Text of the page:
Group 1890
1962, Bhavnagar
Artists: J Swaminathan, Jeram Patel, Ambadas, Jyoti Bhatt, Rajesh Mehra, Gulammohammed Sheikh, Raghav Kaneria, Reddappa Naidu, Eric Bowen, SG Nikam, Balkrishna Patel, Himmat Shah

mg_83109_bhavnagar_280x210.jpgImage: Courtesy DAG Modern
Seen here third row (left to right) are Jeram Patel, Himmat Shah, Jyoti Bhatt. In the middle row, (left to right) are J Swaminathan, Rajesh Mehra, Raghav Kaneria (hiding behind the leaf); In front row are Balkrishna Patel, Ambadas, G Sheikh (in glasses) and SG Nikam

The 1960s was a period of  churn during which artists began a process of dialogue with their counterparts from around the country to bring about a change in art-making practices and the impulses that drove them. In 1962, one such group got together to form an independent movement with the aim of forging an authentic Indian art that was simultaneously native and contemporary. The meeting of this group was held in the house of J Pandya (a friend of the group) in Bhavnagar, Gujarat; its address—House No. 1890—giving the group its name. It was led by the firebrand J Swaminathan, who had known Marxist leanings. The group rejected any artistic belief system behind its formation save the creation of a vibrant, new art. It released its manifesto on its first and only exhibition, pillorying prevalent art practices and addressing the primacy of the creative act compared to the work of art. Many of the artists worked in the abstract mode. No works from that debut exhibition sold, and not long after that the group disbanded.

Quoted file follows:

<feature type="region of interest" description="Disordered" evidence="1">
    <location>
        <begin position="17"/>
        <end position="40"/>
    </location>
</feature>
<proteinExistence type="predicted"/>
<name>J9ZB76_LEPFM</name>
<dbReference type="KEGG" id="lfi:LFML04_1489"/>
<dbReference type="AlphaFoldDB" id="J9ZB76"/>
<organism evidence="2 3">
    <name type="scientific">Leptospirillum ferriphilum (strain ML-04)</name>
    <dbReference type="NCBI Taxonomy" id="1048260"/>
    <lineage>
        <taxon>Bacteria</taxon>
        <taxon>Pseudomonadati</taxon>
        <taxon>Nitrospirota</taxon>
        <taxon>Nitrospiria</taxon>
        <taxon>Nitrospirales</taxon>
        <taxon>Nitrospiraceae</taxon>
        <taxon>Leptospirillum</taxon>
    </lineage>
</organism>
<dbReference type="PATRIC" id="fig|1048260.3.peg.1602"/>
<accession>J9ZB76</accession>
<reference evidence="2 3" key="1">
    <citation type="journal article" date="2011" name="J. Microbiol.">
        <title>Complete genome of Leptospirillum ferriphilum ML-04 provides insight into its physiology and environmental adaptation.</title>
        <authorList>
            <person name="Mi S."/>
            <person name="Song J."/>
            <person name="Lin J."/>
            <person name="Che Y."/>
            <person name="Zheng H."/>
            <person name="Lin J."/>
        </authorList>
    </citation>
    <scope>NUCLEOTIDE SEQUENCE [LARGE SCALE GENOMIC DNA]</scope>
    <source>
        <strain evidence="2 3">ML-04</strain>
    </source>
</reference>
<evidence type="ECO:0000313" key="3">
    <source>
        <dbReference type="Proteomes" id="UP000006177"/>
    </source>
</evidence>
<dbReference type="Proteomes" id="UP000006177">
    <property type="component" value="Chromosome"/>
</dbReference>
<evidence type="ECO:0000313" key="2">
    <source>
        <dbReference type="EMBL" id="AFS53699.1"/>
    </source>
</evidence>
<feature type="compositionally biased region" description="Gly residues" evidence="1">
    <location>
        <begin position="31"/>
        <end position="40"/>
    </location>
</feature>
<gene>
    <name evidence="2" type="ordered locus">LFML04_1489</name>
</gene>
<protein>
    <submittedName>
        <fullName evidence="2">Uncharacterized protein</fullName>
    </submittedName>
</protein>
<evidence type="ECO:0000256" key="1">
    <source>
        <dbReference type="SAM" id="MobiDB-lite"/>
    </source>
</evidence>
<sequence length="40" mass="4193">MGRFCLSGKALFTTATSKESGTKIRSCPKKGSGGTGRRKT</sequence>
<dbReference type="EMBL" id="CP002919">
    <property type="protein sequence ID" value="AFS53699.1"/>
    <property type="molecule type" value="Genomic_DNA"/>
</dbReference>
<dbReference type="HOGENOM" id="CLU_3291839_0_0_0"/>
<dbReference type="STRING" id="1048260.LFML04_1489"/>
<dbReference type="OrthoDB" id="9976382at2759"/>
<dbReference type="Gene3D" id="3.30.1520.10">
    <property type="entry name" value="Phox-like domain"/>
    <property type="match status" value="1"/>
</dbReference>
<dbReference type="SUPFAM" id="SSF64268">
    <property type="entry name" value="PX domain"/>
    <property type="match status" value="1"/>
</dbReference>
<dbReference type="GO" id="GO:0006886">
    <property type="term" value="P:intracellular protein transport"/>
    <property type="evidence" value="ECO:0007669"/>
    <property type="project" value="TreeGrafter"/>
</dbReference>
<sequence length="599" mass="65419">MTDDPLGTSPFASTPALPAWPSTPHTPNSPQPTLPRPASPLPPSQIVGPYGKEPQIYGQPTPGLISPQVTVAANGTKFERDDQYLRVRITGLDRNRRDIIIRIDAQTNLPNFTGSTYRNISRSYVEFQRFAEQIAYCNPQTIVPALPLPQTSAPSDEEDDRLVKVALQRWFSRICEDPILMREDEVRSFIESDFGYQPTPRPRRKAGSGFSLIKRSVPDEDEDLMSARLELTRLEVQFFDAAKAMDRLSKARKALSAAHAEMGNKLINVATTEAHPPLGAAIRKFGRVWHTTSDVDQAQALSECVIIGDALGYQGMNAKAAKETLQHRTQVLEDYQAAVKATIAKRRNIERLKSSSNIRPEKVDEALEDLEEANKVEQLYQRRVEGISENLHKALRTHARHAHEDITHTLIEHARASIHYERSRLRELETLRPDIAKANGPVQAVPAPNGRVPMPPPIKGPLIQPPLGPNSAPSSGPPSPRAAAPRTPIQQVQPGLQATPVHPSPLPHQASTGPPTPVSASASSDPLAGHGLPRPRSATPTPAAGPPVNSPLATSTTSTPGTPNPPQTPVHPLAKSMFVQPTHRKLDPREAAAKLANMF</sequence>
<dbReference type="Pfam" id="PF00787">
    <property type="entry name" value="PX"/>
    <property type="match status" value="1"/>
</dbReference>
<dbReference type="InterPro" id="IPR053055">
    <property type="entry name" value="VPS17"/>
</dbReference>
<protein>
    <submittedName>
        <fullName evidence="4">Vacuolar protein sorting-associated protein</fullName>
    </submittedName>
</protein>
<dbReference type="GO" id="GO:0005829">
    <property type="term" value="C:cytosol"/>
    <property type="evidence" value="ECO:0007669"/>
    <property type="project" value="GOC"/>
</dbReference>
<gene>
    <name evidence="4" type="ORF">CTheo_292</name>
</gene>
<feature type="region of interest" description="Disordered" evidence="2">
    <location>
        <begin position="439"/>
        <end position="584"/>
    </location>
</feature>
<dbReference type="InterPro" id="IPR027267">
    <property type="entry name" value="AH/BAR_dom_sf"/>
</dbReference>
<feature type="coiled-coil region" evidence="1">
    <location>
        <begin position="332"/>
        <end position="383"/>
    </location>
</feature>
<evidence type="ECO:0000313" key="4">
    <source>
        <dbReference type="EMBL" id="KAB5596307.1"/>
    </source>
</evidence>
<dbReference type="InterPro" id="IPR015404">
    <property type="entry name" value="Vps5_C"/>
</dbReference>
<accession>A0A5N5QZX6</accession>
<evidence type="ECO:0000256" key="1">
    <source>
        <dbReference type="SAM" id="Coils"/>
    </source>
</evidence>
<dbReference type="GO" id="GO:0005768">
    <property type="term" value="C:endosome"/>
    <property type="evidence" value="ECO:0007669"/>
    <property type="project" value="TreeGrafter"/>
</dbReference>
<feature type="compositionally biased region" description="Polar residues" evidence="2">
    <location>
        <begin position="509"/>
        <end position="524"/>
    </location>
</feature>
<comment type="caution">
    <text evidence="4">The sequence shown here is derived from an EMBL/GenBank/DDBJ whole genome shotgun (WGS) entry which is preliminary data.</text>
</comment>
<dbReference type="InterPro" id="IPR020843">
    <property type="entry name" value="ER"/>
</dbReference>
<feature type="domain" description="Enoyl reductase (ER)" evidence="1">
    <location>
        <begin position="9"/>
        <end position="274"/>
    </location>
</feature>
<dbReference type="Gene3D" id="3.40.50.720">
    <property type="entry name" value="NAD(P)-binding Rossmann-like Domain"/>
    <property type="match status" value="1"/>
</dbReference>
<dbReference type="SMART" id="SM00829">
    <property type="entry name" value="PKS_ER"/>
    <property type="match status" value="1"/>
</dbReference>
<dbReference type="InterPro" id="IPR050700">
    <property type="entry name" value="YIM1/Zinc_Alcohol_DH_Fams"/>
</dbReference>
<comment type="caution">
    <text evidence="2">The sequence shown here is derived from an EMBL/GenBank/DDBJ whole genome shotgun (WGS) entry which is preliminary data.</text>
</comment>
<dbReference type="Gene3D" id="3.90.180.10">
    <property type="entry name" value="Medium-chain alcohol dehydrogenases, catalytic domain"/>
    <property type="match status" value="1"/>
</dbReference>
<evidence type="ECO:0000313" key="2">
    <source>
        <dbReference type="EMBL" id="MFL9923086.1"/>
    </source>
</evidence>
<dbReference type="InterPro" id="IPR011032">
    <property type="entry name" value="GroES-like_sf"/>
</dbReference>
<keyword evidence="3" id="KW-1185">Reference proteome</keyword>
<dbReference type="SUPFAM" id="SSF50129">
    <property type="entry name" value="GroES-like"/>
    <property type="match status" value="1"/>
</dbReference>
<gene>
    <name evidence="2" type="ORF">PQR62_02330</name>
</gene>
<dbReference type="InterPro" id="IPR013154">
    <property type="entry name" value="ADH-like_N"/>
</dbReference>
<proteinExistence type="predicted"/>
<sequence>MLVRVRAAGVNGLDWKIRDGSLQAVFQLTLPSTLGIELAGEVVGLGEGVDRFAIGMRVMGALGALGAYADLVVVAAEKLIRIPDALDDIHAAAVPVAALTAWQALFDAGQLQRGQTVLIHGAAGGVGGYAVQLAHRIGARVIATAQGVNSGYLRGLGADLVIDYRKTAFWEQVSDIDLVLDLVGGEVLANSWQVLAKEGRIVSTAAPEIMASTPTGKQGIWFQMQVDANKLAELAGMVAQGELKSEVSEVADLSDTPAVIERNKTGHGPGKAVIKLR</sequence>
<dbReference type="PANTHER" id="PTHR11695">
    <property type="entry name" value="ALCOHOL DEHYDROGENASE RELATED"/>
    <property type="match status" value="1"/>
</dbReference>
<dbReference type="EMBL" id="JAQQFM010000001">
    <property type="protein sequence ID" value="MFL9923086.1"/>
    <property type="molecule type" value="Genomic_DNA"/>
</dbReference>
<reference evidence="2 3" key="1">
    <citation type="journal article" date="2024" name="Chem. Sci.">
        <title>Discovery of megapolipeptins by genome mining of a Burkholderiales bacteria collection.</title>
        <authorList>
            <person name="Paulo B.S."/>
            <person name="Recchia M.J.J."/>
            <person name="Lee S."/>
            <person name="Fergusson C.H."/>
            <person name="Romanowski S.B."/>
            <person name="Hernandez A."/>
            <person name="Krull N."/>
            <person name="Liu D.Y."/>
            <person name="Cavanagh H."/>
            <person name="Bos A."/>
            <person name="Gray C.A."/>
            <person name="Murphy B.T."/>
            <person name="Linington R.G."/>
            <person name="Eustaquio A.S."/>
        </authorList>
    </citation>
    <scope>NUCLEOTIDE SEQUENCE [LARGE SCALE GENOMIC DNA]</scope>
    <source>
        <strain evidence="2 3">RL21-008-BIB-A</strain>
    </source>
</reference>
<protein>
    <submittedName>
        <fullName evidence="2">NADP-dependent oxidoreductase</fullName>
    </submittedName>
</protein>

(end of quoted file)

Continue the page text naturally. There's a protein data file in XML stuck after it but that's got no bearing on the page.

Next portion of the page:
Cholamandal Artists’ Village
1966-to date, Cholamandal, Chennai
Founder: KCS Paniker Members: J Sultan Ali, Reddappa Naidu, Akkitham Narayanan, N Ramanujam,
M Senathipathi, SG Vasudev, V Viswanadhan

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Image: Courtesy DAG Modern
Cholamandal’s V Viswanadhan (seated extreme right) with prominent Chennai artists KV Haridasan (behind the statue) and SG Vasudev (standing extreme left)


kcs paniker, legendary head of the Government School of Arts and Crafts in Chennai, was a rallying point for most artists of the south. Yet, his idea to set up a commune for artists in the city’s suburbs was considered radical at the time. The southern artists had been left out and were hence generally critical of most art movements in India. They argued that tradition had to find a place in the emerging language of Indian modernism. The 10-acre residential complex on the coastal road to Mahabalipuram, Tamil Nadu, was funded by the artists who invested in an experiment that combined ‘art’ with ‘craft’. Unless art could be used for utilitarian purposes, it would be elitist; the group mixed pure art with art-based craft that they would sell. This utopian model was mooted by Paniker himself, and it gave India its first artists’ village. While the idea that artists could debate and create in an atmosphere that was free from prejudice was flawed, to an extent it has retained some merit. What cannot be denied is that they combined local mythology and folk forms with a modernist voice.

(This story appears in the Sept-Oct 2015 issue of ForbesLife India. You can buy our tablet version from Magzter.com. To visit our Archives, click here.)